Lichens of Wales

Pseudocyphellaria lacerata

<em>Pseudocyphellaria lacerata</em>

Pseudocyphellaria lacerata

Description & Identification

This species was described new to science in 1941 by Degelius from material collected in the Azores (see Galloway (1994)). It closely resembles P. intricata, and is a substantial foliose lichen with, when moist, a brown thallus that becomes grey-brown on drying out. Its surface is smooth, though it may develop ridges. Instead of the purple grey coloured eruptions of soralia along the lobe margins of the thallus of P. intricata this species develops marginal simple or branched cylindrical coral-like isidia that occasionally extend onto the thallus surface. It might be mistaken for a Nephroma or a Peltigera. The underside gives it away in that the Pseudocyphellaria is covered in a dense, dark brown stubble of rhizines. A careful search amongst the rhizines will also reveal the presence of small sunken bald patches, the pseudocyphellae that give it its generic name and the English name of the Americans-the speckle bellies. Peltigera has large bushy, rather widely spaced rhizines and Nephroma a bare undersurface. Similar Sticta species smell distinctly of fish when moist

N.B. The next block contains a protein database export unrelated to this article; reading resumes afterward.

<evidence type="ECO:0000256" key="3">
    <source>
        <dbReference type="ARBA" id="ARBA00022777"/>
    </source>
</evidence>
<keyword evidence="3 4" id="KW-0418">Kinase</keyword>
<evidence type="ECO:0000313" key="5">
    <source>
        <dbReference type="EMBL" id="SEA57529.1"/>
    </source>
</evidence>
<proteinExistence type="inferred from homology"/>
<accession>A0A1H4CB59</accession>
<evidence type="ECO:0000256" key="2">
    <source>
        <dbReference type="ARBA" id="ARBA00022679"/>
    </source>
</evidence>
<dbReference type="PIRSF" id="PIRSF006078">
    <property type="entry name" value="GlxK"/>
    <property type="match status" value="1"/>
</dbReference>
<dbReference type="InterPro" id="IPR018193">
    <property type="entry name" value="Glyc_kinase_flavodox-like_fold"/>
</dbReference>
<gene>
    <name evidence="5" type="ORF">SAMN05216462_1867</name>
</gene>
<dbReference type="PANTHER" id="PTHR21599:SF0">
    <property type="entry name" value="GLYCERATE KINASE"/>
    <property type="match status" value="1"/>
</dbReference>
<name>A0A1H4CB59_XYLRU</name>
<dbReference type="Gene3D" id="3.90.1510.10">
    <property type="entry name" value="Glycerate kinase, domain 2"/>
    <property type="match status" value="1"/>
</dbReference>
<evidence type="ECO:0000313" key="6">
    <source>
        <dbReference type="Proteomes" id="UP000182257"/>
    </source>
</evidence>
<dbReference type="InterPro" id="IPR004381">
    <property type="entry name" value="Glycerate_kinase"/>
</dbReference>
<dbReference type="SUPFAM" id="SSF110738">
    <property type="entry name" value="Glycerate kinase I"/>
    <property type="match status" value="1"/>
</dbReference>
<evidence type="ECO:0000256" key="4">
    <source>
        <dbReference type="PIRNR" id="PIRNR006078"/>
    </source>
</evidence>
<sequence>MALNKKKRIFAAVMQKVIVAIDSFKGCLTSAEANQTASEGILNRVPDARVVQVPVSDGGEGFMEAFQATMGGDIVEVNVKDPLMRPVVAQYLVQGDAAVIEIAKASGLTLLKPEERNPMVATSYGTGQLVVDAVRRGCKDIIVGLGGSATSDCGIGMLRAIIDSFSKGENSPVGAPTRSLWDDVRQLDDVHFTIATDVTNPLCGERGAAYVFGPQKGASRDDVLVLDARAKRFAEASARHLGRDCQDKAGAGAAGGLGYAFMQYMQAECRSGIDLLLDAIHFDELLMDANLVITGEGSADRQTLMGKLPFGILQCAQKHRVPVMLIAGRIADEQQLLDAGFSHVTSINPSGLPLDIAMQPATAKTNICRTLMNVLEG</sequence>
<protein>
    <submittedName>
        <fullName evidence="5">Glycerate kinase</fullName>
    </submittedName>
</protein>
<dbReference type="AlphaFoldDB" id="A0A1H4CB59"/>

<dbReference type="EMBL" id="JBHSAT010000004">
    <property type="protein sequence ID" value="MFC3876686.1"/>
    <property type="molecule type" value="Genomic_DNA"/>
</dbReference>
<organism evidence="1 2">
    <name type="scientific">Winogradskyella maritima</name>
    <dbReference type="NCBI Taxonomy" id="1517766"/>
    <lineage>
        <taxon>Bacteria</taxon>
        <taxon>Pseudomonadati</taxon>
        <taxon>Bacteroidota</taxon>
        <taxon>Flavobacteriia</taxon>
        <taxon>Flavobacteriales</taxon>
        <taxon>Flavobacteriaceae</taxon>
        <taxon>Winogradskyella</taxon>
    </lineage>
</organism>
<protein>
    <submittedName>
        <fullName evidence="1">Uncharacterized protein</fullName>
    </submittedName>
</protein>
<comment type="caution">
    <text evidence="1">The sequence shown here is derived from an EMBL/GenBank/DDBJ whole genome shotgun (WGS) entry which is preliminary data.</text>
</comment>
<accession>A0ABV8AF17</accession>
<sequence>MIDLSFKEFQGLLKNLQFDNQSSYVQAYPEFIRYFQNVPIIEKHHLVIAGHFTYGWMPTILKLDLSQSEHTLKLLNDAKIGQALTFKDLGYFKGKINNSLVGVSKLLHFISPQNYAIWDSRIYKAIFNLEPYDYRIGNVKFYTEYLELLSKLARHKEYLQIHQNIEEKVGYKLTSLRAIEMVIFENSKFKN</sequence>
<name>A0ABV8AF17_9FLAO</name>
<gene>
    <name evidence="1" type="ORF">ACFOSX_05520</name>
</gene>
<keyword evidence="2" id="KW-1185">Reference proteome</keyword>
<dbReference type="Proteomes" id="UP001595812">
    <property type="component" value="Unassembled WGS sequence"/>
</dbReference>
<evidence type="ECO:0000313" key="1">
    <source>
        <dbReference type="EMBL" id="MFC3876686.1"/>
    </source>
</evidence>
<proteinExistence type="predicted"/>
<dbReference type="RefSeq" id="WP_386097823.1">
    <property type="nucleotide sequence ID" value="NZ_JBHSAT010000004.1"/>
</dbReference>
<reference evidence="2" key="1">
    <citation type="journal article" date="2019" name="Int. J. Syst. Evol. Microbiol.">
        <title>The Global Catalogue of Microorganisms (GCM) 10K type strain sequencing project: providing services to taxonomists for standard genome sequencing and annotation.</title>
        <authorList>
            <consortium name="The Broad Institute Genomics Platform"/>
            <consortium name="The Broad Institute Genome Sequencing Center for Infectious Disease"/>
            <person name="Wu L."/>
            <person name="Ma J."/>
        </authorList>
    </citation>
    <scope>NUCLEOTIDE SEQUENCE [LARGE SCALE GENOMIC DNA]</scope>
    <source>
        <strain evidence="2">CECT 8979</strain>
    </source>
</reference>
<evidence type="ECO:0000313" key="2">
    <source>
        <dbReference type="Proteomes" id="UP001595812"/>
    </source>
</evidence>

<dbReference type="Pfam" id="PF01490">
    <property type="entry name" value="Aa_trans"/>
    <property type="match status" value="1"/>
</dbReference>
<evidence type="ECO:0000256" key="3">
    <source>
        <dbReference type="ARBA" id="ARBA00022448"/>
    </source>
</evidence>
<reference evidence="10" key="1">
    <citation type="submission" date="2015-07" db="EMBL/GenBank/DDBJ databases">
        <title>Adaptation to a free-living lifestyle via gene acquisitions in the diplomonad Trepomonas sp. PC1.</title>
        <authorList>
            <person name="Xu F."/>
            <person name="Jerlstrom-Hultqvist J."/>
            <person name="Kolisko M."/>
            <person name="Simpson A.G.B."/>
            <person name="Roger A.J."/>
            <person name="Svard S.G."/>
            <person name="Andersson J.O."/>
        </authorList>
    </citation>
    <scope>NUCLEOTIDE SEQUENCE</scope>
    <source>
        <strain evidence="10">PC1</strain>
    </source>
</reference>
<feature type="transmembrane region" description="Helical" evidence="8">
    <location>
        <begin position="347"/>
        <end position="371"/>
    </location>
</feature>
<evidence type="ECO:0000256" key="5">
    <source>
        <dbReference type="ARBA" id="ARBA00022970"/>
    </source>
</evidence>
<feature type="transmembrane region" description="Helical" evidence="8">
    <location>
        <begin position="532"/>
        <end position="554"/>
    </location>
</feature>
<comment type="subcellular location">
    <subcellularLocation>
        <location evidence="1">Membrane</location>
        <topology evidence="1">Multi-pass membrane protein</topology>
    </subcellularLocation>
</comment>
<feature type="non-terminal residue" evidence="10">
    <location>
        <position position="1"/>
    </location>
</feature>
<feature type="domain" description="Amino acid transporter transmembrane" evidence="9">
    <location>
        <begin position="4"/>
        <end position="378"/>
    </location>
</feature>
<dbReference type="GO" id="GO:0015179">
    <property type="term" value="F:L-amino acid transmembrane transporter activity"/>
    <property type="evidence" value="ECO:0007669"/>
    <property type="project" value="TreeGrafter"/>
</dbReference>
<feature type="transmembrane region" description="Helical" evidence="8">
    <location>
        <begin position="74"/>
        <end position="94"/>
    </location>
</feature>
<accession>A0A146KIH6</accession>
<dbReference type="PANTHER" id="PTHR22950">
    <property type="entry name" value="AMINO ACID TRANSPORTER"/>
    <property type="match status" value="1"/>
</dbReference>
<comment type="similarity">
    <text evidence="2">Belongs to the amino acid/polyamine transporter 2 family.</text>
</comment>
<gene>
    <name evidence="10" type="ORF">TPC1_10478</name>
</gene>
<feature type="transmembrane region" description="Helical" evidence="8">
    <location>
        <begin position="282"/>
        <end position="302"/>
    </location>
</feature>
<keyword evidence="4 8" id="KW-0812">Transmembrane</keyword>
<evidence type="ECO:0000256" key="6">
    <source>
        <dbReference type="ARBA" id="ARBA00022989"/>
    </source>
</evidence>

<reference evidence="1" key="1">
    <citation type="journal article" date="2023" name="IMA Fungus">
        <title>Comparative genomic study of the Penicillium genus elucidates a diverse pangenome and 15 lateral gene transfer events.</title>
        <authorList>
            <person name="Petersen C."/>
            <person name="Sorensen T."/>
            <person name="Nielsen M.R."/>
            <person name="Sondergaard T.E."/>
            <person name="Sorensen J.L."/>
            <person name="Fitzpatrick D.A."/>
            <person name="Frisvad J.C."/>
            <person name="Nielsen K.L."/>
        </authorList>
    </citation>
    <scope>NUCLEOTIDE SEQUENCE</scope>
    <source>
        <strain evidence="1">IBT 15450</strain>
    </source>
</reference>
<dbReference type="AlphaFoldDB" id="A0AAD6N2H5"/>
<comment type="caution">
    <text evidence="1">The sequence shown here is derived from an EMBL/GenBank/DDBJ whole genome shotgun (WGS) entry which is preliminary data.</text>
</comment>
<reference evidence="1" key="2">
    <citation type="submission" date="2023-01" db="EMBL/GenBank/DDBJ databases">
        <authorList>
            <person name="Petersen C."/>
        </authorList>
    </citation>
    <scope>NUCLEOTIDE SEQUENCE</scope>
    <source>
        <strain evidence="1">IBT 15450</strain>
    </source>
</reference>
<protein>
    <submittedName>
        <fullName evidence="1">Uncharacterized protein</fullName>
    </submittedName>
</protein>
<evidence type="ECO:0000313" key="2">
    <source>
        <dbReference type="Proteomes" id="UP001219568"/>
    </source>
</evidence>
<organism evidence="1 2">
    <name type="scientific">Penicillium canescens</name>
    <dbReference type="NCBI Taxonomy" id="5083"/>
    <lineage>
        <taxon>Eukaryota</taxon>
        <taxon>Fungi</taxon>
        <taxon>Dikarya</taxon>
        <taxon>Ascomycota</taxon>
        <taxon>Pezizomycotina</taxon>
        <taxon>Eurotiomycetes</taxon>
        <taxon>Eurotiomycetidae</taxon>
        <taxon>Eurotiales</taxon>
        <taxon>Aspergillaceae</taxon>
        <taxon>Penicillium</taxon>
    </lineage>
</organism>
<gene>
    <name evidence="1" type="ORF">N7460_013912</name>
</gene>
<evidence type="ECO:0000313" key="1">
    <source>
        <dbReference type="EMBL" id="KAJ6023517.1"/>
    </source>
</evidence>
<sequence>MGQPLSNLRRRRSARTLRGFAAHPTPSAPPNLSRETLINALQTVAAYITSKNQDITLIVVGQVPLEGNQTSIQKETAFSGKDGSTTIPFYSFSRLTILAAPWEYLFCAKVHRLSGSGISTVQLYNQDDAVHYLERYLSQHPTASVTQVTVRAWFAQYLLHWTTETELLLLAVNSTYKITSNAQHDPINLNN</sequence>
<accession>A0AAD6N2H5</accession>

Pseudocyphellaria lacerata
Photos: Liz Fleming-Williams

PLEASE NOTE. All Pseudocyphellarias appear to be exceptionally rare in Wales and you must not just rip up bits to look at the underside!! In dry weather take a small sprayer and water with you to moisten the thallus before carefully turning it over in situe. An illuminated hand lens is almost a must.

P. norvegica differs in having a C+ red and KC+ orange medulla and is sorediate. Its lobes are somewhat more rounded and ridged than the superficially similar P. intricata and there are more soralia scattered over the thallus surface. Unfortunately occasionally P. intricata soredia can grow in situe to develop a cortex and so resemble isidia and there is indeed doubt cast by some (eg Ahti et al (eds.) (2007) that any British material is this species. If in doubt seek expert help. 

Note also that P. lacerata is protected by Schedule 8 of the Wildlife & Countryside Act and a licence must be obtained before any material can be collected.

NBN Taxon Key